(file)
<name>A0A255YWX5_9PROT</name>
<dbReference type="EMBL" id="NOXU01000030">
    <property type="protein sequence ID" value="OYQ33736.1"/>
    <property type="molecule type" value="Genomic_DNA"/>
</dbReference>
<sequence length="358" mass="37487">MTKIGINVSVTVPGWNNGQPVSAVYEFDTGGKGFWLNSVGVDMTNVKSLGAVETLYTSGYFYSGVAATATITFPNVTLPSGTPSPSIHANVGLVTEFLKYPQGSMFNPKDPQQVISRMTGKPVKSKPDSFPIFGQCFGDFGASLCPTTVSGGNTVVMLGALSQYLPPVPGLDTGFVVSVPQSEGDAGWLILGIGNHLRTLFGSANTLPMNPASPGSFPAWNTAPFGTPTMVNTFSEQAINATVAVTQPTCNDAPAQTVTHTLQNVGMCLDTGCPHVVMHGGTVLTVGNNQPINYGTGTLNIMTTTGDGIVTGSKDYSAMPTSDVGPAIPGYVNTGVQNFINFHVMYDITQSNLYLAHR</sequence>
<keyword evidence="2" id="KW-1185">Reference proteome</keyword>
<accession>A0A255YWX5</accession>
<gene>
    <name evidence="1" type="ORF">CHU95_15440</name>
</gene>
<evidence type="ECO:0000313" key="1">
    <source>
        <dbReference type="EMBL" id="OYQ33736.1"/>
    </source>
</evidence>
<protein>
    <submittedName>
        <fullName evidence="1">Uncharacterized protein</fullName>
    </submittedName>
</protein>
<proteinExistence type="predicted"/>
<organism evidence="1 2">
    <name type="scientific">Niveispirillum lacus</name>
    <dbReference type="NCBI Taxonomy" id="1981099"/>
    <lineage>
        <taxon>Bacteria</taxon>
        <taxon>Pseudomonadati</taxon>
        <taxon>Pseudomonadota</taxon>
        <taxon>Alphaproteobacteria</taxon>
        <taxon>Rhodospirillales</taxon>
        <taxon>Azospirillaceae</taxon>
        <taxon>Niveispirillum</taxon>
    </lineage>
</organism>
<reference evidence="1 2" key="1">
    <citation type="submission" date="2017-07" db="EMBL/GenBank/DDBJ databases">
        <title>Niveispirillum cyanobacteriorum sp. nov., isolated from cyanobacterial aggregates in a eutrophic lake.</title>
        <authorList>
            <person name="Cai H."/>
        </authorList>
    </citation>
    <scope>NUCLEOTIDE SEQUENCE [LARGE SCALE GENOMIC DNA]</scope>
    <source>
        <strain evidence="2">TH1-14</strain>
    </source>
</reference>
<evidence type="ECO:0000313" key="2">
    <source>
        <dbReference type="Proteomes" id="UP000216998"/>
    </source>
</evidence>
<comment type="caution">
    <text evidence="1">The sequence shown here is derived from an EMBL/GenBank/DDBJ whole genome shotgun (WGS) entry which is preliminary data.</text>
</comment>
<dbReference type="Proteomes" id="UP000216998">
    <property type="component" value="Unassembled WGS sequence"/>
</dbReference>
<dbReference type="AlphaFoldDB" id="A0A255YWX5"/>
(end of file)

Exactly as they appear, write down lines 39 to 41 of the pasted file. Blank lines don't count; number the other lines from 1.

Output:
        <authorList>
            <person name="Cai H."/>
        </authorList>